Robert’s black hi-top
fade has been dyed blue
this week, and after
I teach the prompt
to prepare these
third and fourth graders
to write poems
on constellations
they’ve created
by connecting the dots
of an accurate
picture of the night sky
and dismiss the kids
to return
to their tables
to write,


I find him, the last student
to leave the carpet,
lying on the floor,
right cheek pressed down,
his left eye staring
straight ahead
as if the answers
to the galaxy
lie in the particles
of dust he can see
when the light
from the closest star
shimmers in
between the cracks
in the walls
of the classroom.

Click here to read Jeanine Walker on the origin of the poem.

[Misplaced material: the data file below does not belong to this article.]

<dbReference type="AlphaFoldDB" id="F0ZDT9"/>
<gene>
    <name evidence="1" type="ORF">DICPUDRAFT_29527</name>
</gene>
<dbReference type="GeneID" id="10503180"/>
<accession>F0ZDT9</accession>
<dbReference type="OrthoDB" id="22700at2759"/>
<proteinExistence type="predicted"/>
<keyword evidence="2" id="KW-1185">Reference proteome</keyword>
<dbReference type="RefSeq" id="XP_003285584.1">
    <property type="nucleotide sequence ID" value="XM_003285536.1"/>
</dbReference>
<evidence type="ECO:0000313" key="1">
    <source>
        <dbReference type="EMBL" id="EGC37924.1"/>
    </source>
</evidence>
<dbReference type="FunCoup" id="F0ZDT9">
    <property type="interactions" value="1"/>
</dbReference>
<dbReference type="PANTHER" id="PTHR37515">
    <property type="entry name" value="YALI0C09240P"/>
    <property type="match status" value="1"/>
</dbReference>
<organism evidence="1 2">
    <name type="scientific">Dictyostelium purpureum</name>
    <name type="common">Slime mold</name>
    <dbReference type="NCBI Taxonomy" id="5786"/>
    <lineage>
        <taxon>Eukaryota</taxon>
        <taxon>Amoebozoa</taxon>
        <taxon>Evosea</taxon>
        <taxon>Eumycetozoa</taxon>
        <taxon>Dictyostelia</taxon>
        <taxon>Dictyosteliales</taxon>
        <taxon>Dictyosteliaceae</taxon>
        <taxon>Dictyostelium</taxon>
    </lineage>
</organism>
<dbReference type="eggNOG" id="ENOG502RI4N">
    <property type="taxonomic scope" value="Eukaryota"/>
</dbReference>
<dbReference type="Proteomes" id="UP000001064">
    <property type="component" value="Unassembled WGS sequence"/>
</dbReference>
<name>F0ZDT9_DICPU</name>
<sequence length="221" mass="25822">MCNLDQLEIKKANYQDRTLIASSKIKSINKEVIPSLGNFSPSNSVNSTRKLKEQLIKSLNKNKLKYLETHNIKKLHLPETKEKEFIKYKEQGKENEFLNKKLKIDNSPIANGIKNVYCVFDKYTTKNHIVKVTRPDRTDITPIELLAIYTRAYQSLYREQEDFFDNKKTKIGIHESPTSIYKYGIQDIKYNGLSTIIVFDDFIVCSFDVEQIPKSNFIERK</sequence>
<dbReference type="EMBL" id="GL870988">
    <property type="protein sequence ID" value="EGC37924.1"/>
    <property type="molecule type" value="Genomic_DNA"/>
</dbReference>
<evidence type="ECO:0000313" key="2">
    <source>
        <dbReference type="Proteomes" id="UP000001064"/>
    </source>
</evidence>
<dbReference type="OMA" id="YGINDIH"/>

Image: by struvictory, licensed under CC 2.0.

Jeanine Walker:
Over a decade ago, as I started to work for Writers in the Schools programs as both a teaching artist and an administrator and visited nearly a hundred different public schools, I became committed to the idea that poetry can heal. I have immense respect for our classroom teachers, many of whom pay for supplies out of their own pockets and devote countless unpaid hours toward fostering the growth of their students. This piece emerged from a day of teaching poetry when I understood, despite all of our good work, many of our students will continue to have a hard time due to food insecurity, lack of sleep, and other challenges to their well-being. In visiting students who are struggling, I always hope a word or line of poetry will stay with them and emerge later when they need it the most.

Jeanine Walker
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